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M13 is well placed

Dominic Ford, Editor
From the Deep Sky feed

Objects: M13
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The Hercules globular cluster (M13, NGC 6205; mag 5.8) will be well placed, high in the sky. It will reach its highest point in the sky at around midnight local time.

At a declination of +36°27', it is easiest to see from the northern hemisphere but cannot be seen from latitudes much south of 33°S.

From Cambridge, it will be visible all night. It will become visible around 21:41 (EDT) as the dusk sky fades, 54° above your eastern horizon. It will then reach its highest point in the sky at 00:45, 84° above your southern horizon. It will be lost to dawn twilight around 03:45, 55° above your western horizon.

Begin typing the name of a town near to you, and then select the town from the list of options which appear below.

At magnitude 5.8, M13 is quite faint, and certainly not visible to the naked eye, but can be viewed through a pair of binoculars or small telescope.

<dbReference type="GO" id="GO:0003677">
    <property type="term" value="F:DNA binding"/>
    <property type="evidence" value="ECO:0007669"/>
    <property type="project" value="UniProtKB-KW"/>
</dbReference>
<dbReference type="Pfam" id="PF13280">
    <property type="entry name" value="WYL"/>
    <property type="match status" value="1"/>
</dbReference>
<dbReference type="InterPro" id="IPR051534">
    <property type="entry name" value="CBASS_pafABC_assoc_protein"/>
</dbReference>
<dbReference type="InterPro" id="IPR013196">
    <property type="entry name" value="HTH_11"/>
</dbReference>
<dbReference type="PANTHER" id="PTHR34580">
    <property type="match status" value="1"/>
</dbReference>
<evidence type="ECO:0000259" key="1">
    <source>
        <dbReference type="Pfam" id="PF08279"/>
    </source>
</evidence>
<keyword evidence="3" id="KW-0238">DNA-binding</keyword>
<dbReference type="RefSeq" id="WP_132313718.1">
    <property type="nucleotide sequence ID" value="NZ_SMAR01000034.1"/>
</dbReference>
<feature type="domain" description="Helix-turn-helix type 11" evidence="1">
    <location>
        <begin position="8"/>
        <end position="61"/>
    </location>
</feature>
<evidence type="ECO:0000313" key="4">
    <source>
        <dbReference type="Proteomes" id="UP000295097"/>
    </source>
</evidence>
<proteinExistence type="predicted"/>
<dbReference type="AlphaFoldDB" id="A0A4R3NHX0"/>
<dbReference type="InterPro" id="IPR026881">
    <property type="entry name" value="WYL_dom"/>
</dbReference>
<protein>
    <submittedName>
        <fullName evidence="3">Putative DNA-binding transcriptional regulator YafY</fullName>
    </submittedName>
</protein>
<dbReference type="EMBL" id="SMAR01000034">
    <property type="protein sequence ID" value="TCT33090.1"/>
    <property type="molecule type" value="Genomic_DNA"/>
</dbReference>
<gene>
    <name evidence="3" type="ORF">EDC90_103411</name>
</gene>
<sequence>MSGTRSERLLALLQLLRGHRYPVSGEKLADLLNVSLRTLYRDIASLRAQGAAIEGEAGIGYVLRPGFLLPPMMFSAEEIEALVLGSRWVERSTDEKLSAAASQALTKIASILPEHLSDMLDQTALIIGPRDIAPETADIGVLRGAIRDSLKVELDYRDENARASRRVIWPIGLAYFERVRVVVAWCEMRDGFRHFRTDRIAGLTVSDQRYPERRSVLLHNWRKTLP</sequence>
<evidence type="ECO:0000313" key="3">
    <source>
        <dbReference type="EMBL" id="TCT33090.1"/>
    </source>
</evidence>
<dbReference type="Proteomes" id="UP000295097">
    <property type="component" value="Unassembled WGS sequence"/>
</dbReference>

The position of M13 is as follows:

Object Right Ascension Declination Constellation Magnitude Angular Size
M13 16h41m40s +36°27' Hercules 5.8 16'36"

The coordinates above are given in J2000.0.

The sky on 02 June 2019
Twilight ends
Twilight begins

29-day old moon
Waning Crescent


29 days old

Rise Culm. Set
Mercury 05:57 13:43 21:29
Venus 04:13 11:21 18:30
Moon 04:57 12:05 19:12
Mars 07:10 14:50 22:30
Jupiter 20:42 01:21 05:56
Saturn 22:44 03:27 08:05
All times shown in EDT.


The circumstances of this event were computed using the DE405 planetary ephemeris published by the Jet Propulsion Laboratory (JPL).

This event was automatically generated by searching the ephemeris for planetary alignments which are of interest to amateur astronomers, and the text above was generated based on an estimate of your location.

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